Illusion on the Wind: The "Overrated" New Retail
90% cargo damage! A staff member of an unmanned shelf withdrew the points while saying, "It was fine in the early stage, people were not familiar with it, but by now, very few paid, we can see it in the background." From windfall to ruin, the unmanned shelf fell from the altar of God in just a few months.
Two Illusions on the Windward Side
If there are two windfalls in business right now: new retail and artificial intelligence. Then again, there are probably the same two illusions that people have on these two fronts, one is overestimating human nature and the other is overestimating artificial intelligence.
The overestimation of human nature is well known in the case of unmanned shelves. And the anticipation of artificial intelligence fills the imagination with cinematic romance.
There is a big old and new cut-off in retail these days. Low efficiency and high cost are indeed the important problems of what people call old retail; but people's imagination of new retail and artificial intelligence seems to be somewhat overblown, not taking into account the current problems of retail, but expecting to create a beautiful new world with over-the-top scene layout and cool technology imagination, the two contrasts are really some, one side is seawater and the other is flame.
It has been said that retail is entering a new phase of leapfrogging supply chain-driven and social change into a new phase of intelligence-driven business, leading to a spring of artificial intelligence applications in business.
If face recognition, voice robotics these do have the possibility of breakthroughs and applications; but artificial intelligence is, after all, still at a lower stage, weak artificial intelligence is not yet mentioned, scenario-based is not too adequate, in terms of broad commercial applications, in fact, there is not a mature application environment to support. And at this point, it would be a bit irresponsible for anyone to even claim that retail unmanned vehicles are on the ground commercially.
Stability of service: the sword of Damocles for scenario innovation
Ensuring the stability of services is not only at the heart of scenario innovation, but also an important factor to consider for technology applications.
Retail is in fact a traditional and bitter industry, because it is directly facing the end consumer, facing specific people, but human behavior is often the most unstable. And this instability, not only in human nature, but also in the commercial application of many smart devices, can greatly affect the user experience once the buying habits and operating habits do not meet the design expectations.
According to an unmanned shelf staff, they have removed the unmanned shelf but will also be replenished with new unmanned containers later. The code is scanned to open the container, and if the payment operation is not performed, the next purchaser cannot open the container, and at that point the information is fed back to the shelf vendor and the staff will come to the door to regulate it. And when I asked if this would be malicious operation, the answer given by the other side was that there should be very few people doing this under the same roof, and if there were, it would have to be solved by a technical visit.
While apparent goods loss may be effectively avoided, how to prevent malicious behavior and how to keep experiential instability from affecting the shopping experience becomes a pressing issue for new retail and AI companies.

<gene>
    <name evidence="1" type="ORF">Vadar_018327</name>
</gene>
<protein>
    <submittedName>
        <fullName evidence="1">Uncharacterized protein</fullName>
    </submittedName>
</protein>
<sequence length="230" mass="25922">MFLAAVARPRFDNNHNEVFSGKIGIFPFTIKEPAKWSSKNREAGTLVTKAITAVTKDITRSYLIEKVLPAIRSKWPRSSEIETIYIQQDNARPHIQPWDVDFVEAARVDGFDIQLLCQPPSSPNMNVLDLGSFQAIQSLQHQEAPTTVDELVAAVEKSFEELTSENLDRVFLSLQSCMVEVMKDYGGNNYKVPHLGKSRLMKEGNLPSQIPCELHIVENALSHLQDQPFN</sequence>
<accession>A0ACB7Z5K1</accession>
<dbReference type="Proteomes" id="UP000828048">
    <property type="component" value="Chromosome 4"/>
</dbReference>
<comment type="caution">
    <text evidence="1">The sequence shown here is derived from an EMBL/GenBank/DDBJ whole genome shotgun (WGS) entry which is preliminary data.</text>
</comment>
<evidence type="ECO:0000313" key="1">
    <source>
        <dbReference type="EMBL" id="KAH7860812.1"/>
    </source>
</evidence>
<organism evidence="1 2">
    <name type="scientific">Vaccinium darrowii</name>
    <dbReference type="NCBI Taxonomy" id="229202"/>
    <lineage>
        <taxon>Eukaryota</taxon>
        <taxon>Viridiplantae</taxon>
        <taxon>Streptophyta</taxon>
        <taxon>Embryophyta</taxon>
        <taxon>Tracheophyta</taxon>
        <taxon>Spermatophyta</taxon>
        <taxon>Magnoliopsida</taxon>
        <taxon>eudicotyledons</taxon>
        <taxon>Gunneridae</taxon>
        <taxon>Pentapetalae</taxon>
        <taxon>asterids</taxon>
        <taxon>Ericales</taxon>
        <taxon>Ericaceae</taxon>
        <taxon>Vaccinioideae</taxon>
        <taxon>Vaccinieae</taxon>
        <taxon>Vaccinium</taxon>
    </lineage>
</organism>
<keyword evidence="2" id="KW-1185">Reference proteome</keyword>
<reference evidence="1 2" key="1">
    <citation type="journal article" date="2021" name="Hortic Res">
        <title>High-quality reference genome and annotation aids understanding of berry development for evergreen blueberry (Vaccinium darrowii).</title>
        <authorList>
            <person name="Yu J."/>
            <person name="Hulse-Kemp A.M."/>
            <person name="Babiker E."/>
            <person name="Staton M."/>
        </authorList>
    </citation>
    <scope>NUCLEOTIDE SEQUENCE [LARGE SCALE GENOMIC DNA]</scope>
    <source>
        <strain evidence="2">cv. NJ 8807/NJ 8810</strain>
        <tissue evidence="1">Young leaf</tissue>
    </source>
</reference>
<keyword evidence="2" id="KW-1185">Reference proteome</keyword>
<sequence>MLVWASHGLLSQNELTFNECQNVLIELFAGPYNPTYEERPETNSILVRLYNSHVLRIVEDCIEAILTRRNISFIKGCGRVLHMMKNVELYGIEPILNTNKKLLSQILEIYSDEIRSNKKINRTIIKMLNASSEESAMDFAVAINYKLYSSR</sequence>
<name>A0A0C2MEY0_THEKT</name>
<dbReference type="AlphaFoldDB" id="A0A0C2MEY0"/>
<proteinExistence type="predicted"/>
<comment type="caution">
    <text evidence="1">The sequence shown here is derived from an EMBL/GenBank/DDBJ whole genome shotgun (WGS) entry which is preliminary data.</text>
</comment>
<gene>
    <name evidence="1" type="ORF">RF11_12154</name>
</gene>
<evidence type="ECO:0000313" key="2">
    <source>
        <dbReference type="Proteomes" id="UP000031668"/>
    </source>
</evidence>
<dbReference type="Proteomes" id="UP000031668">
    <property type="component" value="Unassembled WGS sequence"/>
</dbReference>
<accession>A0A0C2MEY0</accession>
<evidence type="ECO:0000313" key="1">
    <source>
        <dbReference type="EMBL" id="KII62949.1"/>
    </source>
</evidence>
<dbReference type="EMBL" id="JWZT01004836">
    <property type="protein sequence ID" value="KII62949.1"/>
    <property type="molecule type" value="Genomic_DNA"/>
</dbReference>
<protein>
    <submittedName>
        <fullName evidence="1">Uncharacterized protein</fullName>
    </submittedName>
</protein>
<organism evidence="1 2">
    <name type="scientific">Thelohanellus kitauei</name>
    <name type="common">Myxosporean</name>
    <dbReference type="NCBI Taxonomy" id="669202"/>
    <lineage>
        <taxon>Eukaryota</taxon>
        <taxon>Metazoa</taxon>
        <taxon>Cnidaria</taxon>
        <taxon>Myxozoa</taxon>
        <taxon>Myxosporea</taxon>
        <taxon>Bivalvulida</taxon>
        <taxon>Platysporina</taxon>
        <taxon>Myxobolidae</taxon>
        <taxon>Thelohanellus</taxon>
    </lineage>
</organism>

Labor costs across the service sector have risen five to eight times in the last decade, and offline retail is constrained by rent and rising labor. And it's not a good time to be online either, with the average cost of customer acquisition for one e-commerce company reportedly already as high as $140. So, whether it's the traditional retail that has been around for a thousand years or the internet stars of yesteryear, everyone is stuck in the same cost quagmire.
New retail is first about service, then about transformation
New retail is first about service, then about transformation, not simply pushing back.
If a new retailer gives an empowerment that in turn makes the empowered party suffer, that company is afraid that it will at least be chastised by its conscience.
At this stage, to serve retail well and do new retail well, you can't talk about the future in isolation from the cost. And on that level, ensuring the stability of the service is also a responsibility to the empowered party.
I learned from new retailer Ganlai that its machines have been on the ground for two years, and through the data it revealed on its service to a B-side customer, Ganlai helped the customer's sales grow by 30% and management costs drop by 15% after the scenario was built and serviced, while the average replenishment time for a single vending machine dropped by 20 minutes.
In some ways, it may be most responsible or even effective for companies to take two steps forward and one step back in landing a restrained application in the face of AI.
Pulling up the seedlings will eventually leave the field with no harvest. Lacking a mature soil, new retail can't happen overnight either.
Just like in 1946, computers were born, but going from a large mainframe computer, to 14" or even 10" in size, during which time they would not have taken shape as they are today without the spread of the internet, the acceleration of internet speeds, and other factors that paved the way.
In other words, the new retail business is the same, on the way to reduce costs and improve efficiency, if no stable service is formed, no mature market experience is achieved, no long commercial landing, then this business model are to be tested.